Blog post -
Psst: Insider know how - exclusive offer... find out how to create the best headlines
A guest blog post by Danish PR pro Kirsten Dinesen, CEO of PR firm FrontPage PR & Communications.
The subject line on an email newsletter is crucial if you want your audience to read it.
Writing a catchy headline is something of an art. It’s a struggle which many journalists go through every day - yet that’s nothing compared to what newsletter-editors are up against. This is the reasoning behind Worldata website subjectline.com, which essentially puts your headlines to the test. The mechanics are based on data collected from over 1 billion newsletters and are cross-examined on more than 400 different parameters.
So what tips do they suggest to improve your subject lines?
I’ll let you in on a secret...
Do you have something exclusive to share with your reader? If you do, you should use phrases such as “Only, hush, top secret or shhh!” in your subject line as you’re almost guaranteed to receive a higher open rate.
You can improve your opening rate by 22 %, if you make sure your headline conveys a sense of exclusivity or secrecy. Or you can improve the opening rate by 34 % from the scratch by adding a “sense of urgency” with lines such as “today only, expires tomorrow”.
The life cycle value is actually 20 % higher on those who respond AFTER a deal has expired, typically because these are loyal returning customers, who really need the product. Keep in mind that they still respond to the “sense of urgency”.
Keep it brief
Subjectline.com is developed for the English language with its inherent potential for short and catchy subtitles. A subject line is in fact more effective if it’s kept shorter than 35 characters and if you avoid words longer than 8 characters. This is among other things due to the 87 % of recipients who read the newsletters on their smartphones.
Fitting all desired elements in a single short headline takes time and practice, but it is an investment which will definitely pay off in terms better sales or ROI.
Some days are better than others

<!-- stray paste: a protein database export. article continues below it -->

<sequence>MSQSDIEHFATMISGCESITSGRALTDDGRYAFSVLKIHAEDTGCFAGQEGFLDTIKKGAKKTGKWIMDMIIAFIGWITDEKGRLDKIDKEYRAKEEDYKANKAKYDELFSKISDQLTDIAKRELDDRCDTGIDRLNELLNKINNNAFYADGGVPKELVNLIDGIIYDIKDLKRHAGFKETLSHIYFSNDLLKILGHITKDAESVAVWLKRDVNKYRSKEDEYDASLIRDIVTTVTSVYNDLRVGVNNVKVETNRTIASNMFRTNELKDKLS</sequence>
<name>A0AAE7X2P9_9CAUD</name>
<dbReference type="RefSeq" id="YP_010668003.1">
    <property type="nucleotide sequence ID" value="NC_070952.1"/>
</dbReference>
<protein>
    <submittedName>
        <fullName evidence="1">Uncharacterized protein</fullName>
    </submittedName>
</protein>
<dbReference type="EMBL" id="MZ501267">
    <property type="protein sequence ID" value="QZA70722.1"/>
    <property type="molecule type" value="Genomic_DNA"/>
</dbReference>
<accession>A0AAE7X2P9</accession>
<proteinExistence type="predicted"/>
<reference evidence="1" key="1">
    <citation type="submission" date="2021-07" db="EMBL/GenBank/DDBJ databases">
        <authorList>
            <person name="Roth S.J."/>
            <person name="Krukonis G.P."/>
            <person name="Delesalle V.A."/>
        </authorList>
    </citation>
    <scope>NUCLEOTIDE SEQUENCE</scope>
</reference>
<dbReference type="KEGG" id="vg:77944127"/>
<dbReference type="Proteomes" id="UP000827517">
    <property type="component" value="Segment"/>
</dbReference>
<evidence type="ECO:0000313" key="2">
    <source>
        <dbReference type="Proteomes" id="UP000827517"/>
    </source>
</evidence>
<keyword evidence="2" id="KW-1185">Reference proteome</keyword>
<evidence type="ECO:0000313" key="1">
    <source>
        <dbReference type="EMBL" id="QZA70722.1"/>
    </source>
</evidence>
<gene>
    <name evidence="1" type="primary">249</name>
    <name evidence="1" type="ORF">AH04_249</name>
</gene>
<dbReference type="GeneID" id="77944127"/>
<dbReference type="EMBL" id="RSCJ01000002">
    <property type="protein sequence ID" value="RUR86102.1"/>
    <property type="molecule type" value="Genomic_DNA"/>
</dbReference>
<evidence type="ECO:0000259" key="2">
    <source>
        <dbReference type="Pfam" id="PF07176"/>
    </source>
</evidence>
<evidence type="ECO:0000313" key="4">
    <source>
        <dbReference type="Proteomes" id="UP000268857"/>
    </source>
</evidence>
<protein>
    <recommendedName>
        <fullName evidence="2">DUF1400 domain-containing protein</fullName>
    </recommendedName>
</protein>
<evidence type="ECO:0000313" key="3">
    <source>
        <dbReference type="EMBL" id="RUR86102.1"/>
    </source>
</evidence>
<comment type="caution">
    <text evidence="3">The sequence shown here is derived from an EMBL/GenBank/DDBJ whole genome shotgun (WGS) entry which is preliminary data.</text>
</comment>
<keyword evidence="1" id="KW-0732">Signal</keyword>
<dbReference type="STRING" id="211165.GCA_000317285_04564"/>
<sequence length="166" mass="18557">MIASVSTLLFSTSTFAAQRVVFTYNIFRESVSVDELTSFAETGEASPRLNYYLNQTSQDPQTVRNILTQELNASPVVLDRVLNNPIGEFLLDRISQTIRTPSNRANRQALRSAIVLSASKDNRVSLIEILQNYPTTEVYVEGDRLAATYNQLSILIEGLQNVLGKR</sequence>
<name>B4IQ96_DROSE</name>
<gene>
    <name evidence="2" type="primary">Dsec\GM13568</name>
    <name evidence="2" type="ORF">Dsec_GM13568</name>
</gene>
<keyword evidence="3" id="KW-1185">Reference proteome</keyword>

It has always been a golden rule that Tuesday morning is the best day to send out newsletters. But not anymore. The optimal day actually depends on which type of device your audience is inclined to use.
Computer users in particular read their email between Wednesday and Friday.
Webmail services such as Gmail, Hotmail etc. are mostly read Friday through Sunday, maybe because private email domains are primarily read outside of work.
Smartphone users mostly read their emails Thursday through Saturday.
So what’s the best course of action? 35 % of all clicks from newsletter to landing page take place within 72 hours. But if you focus on the long haul and the recipients who respond to deals up to 5 days after the initial send out, you’ll find that they are in fact much more valuable. That makes Monday the best day to send out newsletters giving your readers a full five days to react.
Content is king
The recipient has to find the content relevant, that’s a given. Yet, there are certain subjects more effective than others. Consumers are more likely to open and respond to mails containing subject matter such as:
- Free shipping
- Exclusive deals/bargains
- Discount on next buy
- Gift on next buy
Business-to-business customers respond well to:
- Download whitepaper
- Landing page
- Discount/trial subscription
- Web events (webinar, Hangouts etc.)
Even though recipients may react to such content, keep in mind that content has no effect without quality, meaning that potential customers will vanish into thin air if the content of a whitepaper or web event is poor. The customers show their trust by signing up for newsletters or by downloading materials. So by delivering poorly produced or irrelevant content you are letting down your customers. Taking a closer look at the quality of content in your newsletter may very well be a game changer.
Try out the following headlines at subjectline.com and see if you can improve them.
Note: Being the talented businessmen that they are, they make you fill in your contact information on your second try.
- Quick offer; Exclusive know how - Only free today
- Read now; Exclusive know how - Free until tomorrow
- What works; VIP info on direct mail
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